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Travel-Trailer Homesteading Under $5,000 Paperback – September, 1995


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Product Details

  • Paperback: 65 pages
  • Publisher: Breakout Productions; Revised Expanded 2nd edition edition (September 1995)
  • Language: English
  • ISBN-10: 1559501324
  • ISBN-13: 978-1559501323
  • Product Dimensions: 0.2 x 5.2 x 8.2 inches
  • Shipping Weight: 1.6 ounces
  • Average Customer Review: 4.7 out of 5 stars  See all reviews (17 customer reviews)
  • Amazon Best Sellers Rank: #619,494 in Books (See Top 100 in Books)

Editorial Reviews

Amazon.com Review

This is a small book that packs a wallop, with information for readers tired of paying rent and yearning for a suitable home of their own, but who don't have a huge bankroll to do it. Kelling lays out all the basics: how to analyze your budget and costs; how to find suitable land and a livable travel trailer or RV to use as a permanent home; what kinds of tools you'll need; and how to construct a septic system, generate power, devise heating and refrigeration systems, and much more. It's incredible but true: you can head down the path to self-sufficiency and affordable living in your own home right now for under $5,000. --Mark A. Hetts

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Customer Reviews

4.7 out of 5 stars
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This concise book has lots of great information in it.
Robert Elliott
Anyone who is interested in getting off the grid should make this book a part of their library.
Perry M. Koussiafes
Has great info on how to fix the trailer, and live comfortably.
C. Taylor

Most Helpful Customer Reviews

80 of 82 people found the following review helpful By "ky_southernbelle" on March 5, 2002
Format: Paperback
Any "Full-Timer", (Living full time in a Recreational Vehicle, like my wife and I do), could tell you that Mr. Kelling is right on track. His info is timely, accurate, and most importantly, useful! Since a "Full-Timer" already has a firm grip on the basics of a travel trailer, or motorhome, the author has correctly dispensed with all but the valuable stuff, ergo his title:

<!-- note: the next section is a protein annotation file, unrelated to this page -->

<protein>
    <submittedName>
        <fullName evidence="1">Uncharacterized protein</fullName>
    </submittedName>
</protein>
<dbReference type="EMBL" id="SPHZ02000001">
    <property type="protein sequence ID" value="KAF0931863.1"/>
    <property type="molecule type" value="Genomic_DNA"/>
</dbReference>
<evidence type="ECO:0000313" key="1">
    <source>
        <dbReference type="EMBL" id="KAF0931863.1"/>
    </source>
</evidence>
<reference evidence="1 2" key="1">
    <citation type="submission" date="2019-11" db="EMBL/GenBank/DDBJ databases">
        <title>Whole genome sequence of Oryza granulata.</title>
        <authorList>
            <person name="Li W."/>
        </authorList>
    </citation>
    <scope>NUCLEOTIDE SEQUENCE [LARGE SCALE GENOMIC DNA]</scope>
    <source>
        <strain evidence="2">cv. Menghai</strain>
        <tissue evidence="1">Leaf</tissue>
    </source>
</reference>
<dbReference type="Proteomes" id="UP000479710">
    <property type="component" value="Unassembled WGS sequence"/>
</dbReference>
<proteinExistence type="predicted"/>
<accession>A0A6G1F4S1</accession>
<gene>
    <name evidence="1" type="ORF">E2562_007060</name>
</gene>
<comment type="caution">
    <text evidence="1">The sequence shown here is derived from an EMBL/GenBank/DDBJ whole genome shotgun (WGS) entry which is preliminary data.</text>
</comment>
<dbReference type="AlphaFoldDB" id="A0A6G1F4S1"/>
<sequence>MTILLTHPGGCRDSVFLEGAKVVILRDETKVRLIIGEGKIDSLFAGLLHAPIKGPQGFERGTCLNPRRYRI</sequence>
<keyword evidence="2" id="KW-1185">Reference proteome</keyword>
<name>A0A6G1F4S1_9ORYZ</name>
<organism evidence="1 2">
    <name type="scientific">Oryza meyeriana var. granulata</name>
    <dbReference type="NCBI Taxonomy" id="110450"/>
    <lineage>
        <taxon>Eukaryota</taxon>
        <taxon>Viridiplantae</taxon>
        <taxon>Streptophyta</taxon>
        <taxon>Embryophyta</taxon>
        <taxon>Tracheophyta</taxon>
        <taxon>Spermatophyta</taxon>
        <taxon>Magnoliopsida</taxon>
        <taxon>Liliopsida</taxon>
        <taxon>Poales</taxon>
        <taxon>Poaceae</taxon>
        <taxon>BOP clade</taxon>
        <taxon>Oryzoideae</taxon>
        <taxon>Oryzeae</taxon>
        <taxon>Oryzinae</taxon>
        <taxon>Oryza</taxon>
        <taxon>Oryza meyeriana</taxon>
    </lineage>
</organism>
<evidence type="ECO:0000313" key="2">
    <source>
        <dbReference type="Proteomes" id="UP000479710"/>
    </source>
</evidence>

". . . HOMESTEADING. . ."
I've seen older travel trailers (30' or less) sell for $300 and last a lifetime. All of the prices noted in Mr. Kelling's book are correct, by my research. Certainly one could spend much more, but that lends itself to the old story of Richard Petty (the racecar driver) asking a famous racecar builder just how much it would cost to build a racecar. The reply was, "Depends on just how fast you want to go."
The idea here is frugality. If people can't do the work themselves, the "Do-it-yourself" book isn't the proper genre.
If, on the other hand, those of us who are self-sufficient pick up this little jewel -we're good to go! It's all here.
We folks living in the country know all about outhouses, septic systems, and cisterns. Suffice it to say that any engineer of Septic systems will endorse Mr. Kelling's plans. A leeching field is the correct place to return the liquefied matter back to mother earth. Lateral lines are what carry the liquefied matter to that leeching field. A separation tank, and liquefying tank are the correct instruments to reduce the matter to liquid.
Well, enough techno prattle.
It just irks my hide when a person pens a flame without doing their homework first. My wife and I have each staked a mining claim -20 acres each- in gorgeous country, beautiful mountains with dynamic and breathtaking views. Cost? Free!!
Read more ›
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27 of 27 people found the following review helpful By giocasa on December 25, 2009
Format: Paperback
I enjoyed this book very much ,and I hope that others will read and use it too. It , and lots of hard work, has saved me from being one of the working poor, homeless and hopeless. It showed me that there are other ways to live. Buy it, Read it ,Use it . Simple, to the point, and inspiring. Soon after reading this book I started to save all I could to start at this. Then I went looking for some land myself, the internet helps with this a lot, and found some, made my purchase ,and have a mortgage free dwelling, not many can say they have that, but if I can do this so, can you . mortgage free, running water, heat? no problem. Lights? T.V? Yes, the know how to get Your basics, they are all here.